Tokyo, Japan, 8 March 2019 – The Japanese government is deliberately misleading United Nations human rights bodies and experts over the ongoing nuclear crisis in areas of Fukushima, according to a new investigation released Greenpeace Japan today.[1]

The report, “On the Frontline of the Fukushima Nuclear Accident: Workers and Children,” reveals high levels of radiation in both exclusion zones and open areas still exist even after huge decontamination efforts, and documents the extent of the government’s violation of international human rights conventions and guidelines, in particular those for workers and children.

“In areas where some of these decontamination workers are operating, the radiation levels would be considered an emergency if they were inside a nuclear facility,” said Shaun Burnie, Senior Nuclear Specialist of Greenpeace Germany. “These workers have received almost no training in radiation protection, are poorly paid, exposed to high radiation, and risk losing their jobs if they speak out. UN human rights Special Rapporteurs are absolutely right to warn the Japanese government over these risks and violations.”[2]

The main findings of the Greenpeace Japan investigation include:

  • Radiation levels in the exclusion zone and lifted evacuation areas of Namie and Iitate are a significant risk for the public including children. Levels range from five to over 100 times higher than the internationally recommended maximum and will remain so for many decades and into next century.[3]

  • In the exclusion zone in Obori in Namie, average radiation levels were 4.0 μSv per hour. These levels are so high that if a worker would operate there for eight hours per day during a full year, they could receive a dose equivalent to more than a hundred chest X-rays.

  • At a forest across the street from a kindergarten and school in Namie town where evacuation orders have been lifted, the average radiation level was 1.8 μSv per hour. All 1,584 points measured exceeded the Japanese government’s long-term decontamination target of 0.23 μSv per hour. In 28% of this area, the children’s annual dose could be 10-20 times higher than the internationally recommended maximum.

  • Worker exploitation is widespread, including recruitment from the disadvantaged  and homeless, no effective training in radiation protection, falsification of identification and health certificates, and unreliable official records.

A former decontamination worker Mr. Minoru Ikeda who is featured in the Greenpeace Japan report says his experience made him feel like they were treated inhumanely.

“One person compared it to slavery. As someone who has been there at the scene, I want to let the world know what is happening. I want to call on the Japanese government to respect the health of workers and stop sending people to do these dangerous jobs, and also to provide proper support for the workers,” says Mr. Ikeda.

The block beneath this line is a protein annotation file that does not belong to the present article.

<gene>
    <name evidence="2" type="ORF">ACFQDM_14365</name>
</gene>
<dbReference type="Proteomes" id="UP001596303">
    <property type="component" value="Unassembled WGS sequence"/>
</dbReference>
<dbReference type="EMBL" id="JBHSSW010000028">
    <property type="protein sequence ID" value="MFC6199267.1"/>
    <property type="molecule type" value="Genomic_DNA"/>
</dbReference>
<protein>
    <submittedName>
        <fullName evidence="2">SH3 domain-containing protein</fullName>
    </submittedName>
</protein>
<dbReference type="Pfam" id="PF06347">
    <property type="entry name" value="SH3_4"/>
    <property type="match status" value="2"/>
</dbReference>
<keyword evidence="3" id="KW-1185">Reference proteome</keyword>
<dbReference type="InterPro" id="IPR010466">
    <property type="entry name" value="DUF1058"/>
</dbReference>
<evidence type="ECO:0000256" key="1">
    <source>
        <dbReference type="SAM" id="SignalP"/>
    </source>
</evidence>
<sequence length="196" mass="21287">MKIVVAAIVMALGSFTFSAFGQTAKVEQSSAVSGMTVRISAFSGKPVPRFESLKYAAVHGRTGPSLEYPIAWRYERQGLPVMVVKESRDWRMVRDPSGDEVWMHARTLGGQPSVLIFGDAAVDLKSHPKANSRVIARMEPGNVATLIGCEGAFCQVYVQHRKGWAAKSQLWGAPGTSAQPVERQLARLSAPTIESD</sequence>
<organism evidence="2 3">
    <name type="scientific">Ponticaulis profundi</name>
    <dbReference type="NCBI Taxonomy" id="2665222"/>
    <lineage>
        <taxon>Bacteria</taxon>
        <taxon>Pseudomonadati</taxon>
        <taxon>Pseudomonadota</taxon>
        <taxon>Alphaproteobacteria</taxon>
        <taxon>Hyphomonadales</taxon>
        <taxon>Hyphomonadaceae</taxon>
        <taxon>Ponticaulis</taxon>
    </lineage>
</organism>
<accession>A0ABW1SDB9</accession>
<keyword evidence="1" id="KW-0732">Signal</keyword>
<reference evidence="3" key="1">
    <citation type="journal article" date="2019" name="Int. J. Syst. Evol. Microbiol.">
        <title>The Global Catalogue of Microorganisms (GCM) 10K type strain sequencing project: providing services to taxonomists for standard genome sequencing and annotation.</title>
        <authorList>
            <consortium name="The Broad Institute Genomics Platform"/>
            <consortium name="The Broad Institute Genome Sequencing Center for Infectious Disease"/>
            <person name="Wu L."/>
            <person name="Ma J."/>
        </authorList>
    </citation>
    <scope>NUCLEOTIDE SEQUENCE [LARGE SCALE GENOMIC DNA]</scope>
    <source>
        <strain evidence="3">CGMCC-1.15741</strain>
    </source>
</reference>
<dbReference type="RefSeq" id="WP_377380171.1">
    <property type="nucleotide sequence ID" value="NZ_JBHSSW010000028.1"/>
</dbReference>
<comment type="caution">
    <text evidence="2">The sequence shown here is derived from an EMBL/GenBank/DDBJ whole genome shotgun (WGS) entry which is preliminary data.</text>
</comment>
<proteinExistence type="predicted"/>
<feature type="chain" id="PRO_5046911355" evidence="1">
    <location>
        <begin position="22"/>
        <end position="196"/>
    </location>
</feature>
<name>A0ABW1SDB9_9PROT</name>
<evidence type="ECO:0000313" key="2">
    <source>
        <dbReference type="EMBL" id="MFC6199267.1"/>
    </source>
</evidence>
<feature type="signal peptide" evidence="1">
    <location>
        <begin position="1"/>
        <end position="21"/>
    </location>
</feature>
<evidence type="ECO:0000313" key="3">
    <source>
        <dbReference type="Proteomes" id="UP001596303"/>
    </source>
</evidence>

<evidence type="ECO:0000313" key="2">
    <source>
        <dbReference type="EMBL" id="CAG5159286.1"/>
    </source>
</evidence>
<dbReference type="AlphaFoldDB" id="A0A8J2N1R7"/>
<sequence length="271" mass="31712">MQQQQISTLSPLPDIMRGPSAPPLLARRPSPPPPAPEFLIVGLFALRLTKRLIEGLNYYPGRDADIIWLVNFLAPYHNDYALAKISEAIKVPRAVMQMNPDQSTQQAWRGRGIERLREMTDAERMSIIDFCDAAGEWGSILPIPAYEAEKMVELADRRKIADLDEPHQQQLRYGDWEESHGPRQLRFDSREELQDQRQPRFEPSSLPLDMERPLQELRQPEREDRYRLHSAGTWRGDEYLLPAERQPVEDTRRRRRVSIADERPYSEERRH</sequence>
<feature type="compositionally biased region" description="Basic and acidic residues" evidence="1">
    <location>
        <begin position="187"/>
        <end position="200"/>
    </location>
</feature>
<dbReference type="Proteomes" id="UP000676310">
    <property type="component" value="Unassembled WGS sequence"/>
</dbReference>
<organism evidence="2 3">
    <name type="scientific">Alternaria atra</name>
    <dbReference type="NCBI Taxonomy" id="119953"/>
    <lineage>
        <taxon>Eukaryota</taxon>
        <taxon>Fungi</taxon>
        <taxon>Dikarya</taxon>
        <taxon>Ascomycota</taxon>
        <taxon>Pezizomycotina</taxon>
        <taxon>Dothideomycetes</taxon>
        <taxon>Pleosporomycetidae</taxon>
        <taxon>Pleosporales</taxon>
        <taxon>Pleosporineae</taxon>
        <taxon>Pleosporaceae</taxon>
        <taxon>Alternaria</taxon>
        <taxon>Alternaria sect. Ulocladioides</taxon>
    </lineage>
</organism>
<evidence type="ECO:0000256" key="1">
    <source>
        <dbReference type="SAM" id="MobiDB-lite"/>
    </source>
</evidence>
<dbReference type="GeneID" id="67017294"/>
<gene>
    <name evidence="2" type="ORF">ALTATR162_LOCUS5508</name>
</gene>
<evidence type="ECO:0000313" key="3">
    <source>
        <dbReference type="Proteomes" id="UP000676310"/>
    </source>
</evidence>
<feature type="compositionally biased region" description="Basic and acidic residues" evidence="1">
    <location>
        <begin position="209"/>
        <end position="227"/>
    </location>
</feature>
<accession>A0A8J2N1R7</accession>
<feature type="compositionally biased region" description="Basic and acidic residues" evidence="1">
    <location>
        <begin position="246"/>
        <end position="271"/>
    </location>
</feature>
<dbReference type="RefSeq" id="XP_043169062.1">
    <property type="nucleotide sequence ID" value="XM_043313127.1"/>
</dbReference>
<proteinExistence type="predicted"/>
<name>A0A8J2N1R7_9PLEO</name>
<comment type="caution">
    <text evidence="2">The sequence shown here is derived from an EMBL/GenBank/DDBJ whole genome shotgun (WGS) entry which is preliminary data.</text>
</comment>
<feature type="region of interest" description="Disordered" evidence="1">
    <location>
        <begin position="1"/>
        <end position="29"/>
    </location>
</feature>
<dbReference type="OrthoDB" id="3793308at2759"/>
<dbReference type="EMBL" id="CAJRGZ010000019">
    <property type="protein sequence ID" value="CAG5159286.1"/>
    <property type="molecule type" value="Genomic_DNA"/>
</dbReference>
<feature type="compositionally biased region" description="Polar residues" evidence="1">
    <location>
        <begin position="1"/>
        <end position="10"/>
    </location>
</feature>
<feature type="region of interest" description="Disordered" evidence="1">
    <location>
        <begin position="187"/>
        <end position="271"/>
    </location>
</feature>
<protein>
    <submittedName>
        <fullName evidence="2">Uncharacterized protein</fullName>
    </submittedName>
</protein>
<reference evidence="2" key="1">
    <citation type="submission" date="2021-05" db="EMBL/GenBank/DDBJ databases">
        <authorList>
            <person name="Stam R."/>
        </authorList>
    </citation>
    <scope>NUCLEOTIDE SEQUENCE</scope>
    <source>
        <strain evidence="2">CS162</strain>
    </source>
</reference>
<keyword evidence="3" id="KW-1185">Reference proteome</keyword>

The report comes one month after the UN Committee on the Rights of the Child issued a damning series of recommendations to the Japanese government which, if implemented, would terminate current policies in Fukushima, including a halt to lifting evacuation orders, full compensation to evacuees, and the full application of all relevant human rights obligations to evacuees and workers.[4]

“In its reporting to the United Nations, the Japanese government deliberately misrepresents the scale, complexity, and radiation risks in areas of Fukushima, the working practice and conditions for workers, and its disregard for children’s health and wellbeing. This reality should shame the government to radically change its failing policies,” said Kazue Suzuki, Energy Campaigner of Greenpeace Japan.

“At the root of the Fukushima nuclear disaster and resulting human rights violations is the dangerous energy policy of the Japanese government. What the majority of Japanese people are demanding is a transition to renewable energy. Yet, the government is seeking to restart nuclear reactors and at the same time dramatically increase the number of coal power plants, which leads to extreme climate change,” Suzuki added.[5]

Testimony will be made later today at the UN Human Rights Council in Geneva on the violation of children rights due to the Fukushima nuclear disaster and Japanese government policies. It will be given by a representative from the International Association of Democratic Lawyers (IADL) and on behalf of Greenpeace.



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[1] Greenpeace Japan new report: On the Frontline of the Fukushima Nuclear Accident: Workers and Children

[2] UN News, “UN experts cite ‘possible exploitation’ of workers hired to clean up toxic Japanese nuclear plant” (16 August 2018)

[3]  International recommended maximum of exposure is 1 mSv per year which is equivalent to the Japanese government’s long-term decontamination target of 0.23 μSv per hour. In 2018, UN Special Rapporteurs recommended to the Japanese government that the maximum radiation exposure be set at 1mSv per year including for children, not 20 mSv per year, as well as calling for urgent attention to the exploitation of decontamination workers. See news from United Nations Human Rights Office of the High Commissioner (16 August 2018 and 25 October 2018).

[4]  Committee on the Rights of the Child Consideration of Japan (1 February 2019)

[5] Public survey result on climate change by Ministry of Foreign Affairs (23 March 2017)